In an increasingly connected marketplace, unauthorised performances and displays of copyrighted works easily cross national borders.Although the US Copyright Act generally does not apply to acts outside the US, recent decisions taking a relatively broad view of the public performance right leave no doubt that website owners cannot avoid liability merely by locating their operations abroad.
This article discusses how US courts are addressing the question of copyright liability for extraterritorial conduct and strategies, including geoblocking, aimed at avoiding liability in the US by foreign entities.
Presumption against extraterritoriality
US copyright law naturally focuses on acts occurring in the US. The Copyright Act gives copyright holders the exclusive rights to reproduce, distribute, publicly display or publicly perform a copyrighted work and to prepare derivative works based on a copyrighted work (17 USC section 106). As the copyright laws do not apply extraterritorially, in general, each of these rights only extends to conduct that occurs within the US. But when an act of alleged infringement crosses borders, courts look at "whether [the] case, notwithstanding its extraterritorial elements, involves a permissible domestic application of the Copyright Act".1 To determine whether the Copyright Act prohibits particular crossborder conduct, recent decisions have examined whether the conduct interferes with the exclusivity of the rights the Copyright Act guarantees.
The public performance right
Some rights enumerated in the Copyright Act are easier to apply to foreign conduct than others. For example, a company that makes copies of a copyrighted work without authority in Canada and then sells copies of the work to US consumers would clearly infringe the US copyright owner's exclusive US distribution rights. On the other hand, sales in Canada by the same company would not infringe the copyright holder's US rights.
The public performance right, which allows copyright holders to authorise the public performance of a work, is particularly complicated. Even in purely domestic cases, courts have struggled with what constitutes a public performance. In ABC v Aereo, the US Supreme Court considered a service that captured over-the-air television programmes and transmitted them to particular subscribers over the internet on demand. The court held that "both the broadcaster and the viewer of a television programme 'perform,' because they both show the programme's images and make audible the programme's sounds".2 Moreover, the court held, Aereo's subscribers constitute "the public". Thus, the court concluded that Aereo "performed" the plaintiffs' copyrighted works publicly.
"The public performance right, which allows copyright holders to authorise the public performance of a work, is particularly complicated."
Aereo illustrates that courts may take a broad view of the right to exclude others from performing works publicly, which makes it harder to design online media platforms that do not infringe the public performance right.
In Spanski Enterprises v Telewizja Polska, a case of first impression for US appellate courts, the DC Circuit held that "a foreign broadcaster that... directs infringing performances into the United States from abroad commits a domestic violation of the Copyright Act".3 TV Polska, a Polish broadcaster, granted Spanski an exclusive licence to perform its television content in the US, including over the internet. Spanski sued when it discovered that TV Polska's "geoblocking" of US users had been disabled, and TV episodes it had exclusively licensed were available to US users on TV Polska's Polish website. "Geoblocking" technology checks a user's Internet Protocol (IP) address against a database and allows a content provider to exclude users from countries that are subject to restrictions. The district court awarded Spanski over $3m in damages.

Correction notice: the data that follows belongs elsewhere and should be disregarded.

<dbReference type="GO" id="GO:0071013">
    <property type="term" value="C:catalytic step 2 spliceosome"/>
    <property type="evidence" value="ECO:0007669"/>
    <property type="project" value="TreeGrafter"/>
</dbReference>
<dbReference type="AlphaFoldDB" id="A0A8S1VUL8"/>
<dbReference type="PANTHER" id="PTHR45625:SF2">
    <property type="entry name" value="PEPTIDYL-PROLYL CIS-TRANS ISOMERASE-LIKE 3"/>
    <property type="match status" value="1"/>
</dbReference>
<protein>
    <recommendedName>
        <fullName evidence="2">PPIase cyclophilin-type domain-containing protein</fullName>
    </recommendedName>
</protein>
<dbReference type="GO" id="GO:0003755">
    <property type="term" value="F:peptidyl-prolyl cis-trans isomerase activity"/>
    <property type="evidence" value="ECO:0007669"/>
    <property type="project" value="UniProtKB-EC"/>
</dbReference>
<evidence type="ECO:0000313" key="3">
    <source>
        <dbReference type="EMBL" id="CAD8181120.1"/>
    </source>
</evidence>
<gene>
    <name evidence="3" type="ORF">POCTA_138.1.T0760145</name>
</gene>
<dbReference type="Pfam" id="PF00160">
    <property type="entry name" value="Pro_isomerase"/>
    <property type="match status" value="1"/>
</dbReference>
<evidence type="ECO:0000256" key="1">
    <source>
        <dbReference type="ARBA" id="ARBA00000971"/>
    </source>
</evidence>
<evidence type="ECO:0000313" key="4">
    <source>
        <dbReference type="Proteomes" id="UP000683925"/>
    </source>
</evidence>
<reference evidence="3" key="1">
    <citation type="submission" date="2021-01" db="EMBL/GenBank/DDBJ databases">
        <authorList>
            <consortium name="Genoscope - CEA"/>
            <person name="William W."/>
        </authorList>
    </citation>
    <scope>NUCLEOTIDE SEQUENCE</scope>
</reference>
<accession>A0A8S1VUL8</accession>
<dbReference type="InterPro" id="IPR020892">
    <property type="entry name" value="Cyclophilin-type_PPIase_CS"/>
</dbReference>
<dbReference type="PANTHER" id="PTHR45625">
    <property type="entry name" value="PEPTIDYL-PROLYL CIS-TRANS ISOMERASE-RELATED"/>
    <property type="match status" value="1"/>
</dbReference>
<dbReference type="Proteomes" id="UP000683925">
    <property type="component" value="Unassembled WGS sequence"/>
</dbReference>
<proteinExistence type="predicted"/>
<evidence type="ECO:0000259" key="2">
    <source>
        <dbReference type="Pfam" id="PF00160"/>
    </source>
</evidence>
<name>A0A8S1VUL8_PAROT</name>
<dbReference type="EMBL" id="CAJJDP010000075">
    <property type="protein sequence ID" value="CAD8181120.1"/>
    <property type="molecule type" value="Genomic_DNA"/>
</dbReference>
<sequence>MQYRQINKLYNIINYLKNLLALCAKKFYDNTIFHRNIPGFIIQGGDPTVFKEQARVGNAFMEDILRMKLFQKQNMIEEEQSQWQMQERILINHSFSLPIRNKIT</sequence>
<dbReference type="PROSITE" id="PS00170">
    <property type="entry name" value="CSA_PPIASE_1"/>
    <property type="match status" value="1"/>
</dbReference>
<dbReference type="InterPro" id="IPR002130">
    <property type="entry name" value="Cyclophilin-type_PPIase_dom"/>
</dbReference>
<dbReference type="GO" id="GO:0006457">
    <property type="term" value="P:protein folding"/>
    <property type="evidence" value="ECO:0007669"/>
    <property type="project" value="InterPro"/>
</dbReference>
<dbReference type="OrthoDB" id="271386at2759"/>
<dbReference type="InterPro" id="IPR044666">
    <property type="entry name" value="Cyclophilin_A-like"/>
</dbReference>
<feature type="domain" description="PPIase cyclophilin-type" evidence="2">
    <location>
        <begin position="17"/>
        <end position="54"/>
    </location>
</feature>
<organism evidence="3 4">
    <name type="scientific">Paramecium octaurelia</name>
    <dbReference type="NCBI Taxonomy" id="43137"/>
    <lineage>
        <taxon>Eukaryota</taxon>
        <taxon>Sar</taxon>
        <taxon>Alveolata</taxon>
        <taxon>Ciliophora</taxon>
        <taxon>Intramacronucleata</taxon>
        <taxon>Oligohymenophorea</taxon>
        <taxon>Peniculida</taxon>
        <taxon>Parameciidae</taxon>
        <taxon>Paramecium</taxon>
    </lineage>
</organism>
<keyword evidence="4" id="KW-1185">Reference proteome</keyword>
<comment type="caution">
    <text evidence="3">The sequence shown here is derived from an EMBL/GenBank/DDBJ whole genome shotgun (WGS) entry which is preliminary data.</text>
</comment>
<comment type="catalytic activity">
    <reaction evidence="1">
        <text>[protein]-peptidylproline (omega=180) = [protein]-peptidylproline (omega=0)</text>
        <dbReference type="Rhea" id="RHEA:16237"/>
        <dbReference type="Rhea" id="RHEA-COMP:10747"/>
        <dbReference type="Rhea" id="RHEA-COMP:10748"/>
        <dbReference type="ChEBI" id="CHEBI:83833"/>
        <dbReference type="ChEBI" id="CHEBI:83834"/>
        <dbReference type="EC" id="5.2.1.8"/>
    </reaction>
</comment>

The DC Circuit affirmed. The court analogised to Aereo and concluded that "a video-on-demand system, like TV Polska's, that transmits copyrighted episodes purposely selected and uploaded by the system operator" infringed the public performance right. 4 The court rejected TV Polska's defence regarding extraterritorial extension of US copyright law. The court concluded that although TV Polska uploaded and formatted the 51 episodes at issue in Poland, the infringing performances occurred on the computer screens in the US. The court reasoned that infringers should not be allowed to avoid US copyright liability by locating their servers outside the US.
Interestingly, although the Spanski court acknowledged that intent is not an element of copyright infringement, it affirmed the district court's finding that TV Polska employees "must have volitionally acted to remove territorial restrictions from the 51 Episodes".5 The court did not explain how TV Polska's modifications to its geoblocking restrictions fit into the decision. The court acknowledged concerns that finding domestic infringement based on these facts could "leave any casual internet user anywhere in the world open to liability for uploading copyrighted content to a foreign website whenever anyone in the United States happens to stumble upon it".6 But the court noted that such users might have other defences, such as a lack of proximate causation between the foreign conduct and the domestic performance or a lack of personal jurisdiction over the foreign user. The court, however, explicitly declined to decide whether the Copyright Act requires volitional conduct or proximate causation.
District court cases
Other courts have concluded that merely making US-copyrighted content available on a foreign website, without more, may fail to state a claim for copyright infringement or even fail to confer personal jurisdiction in the US.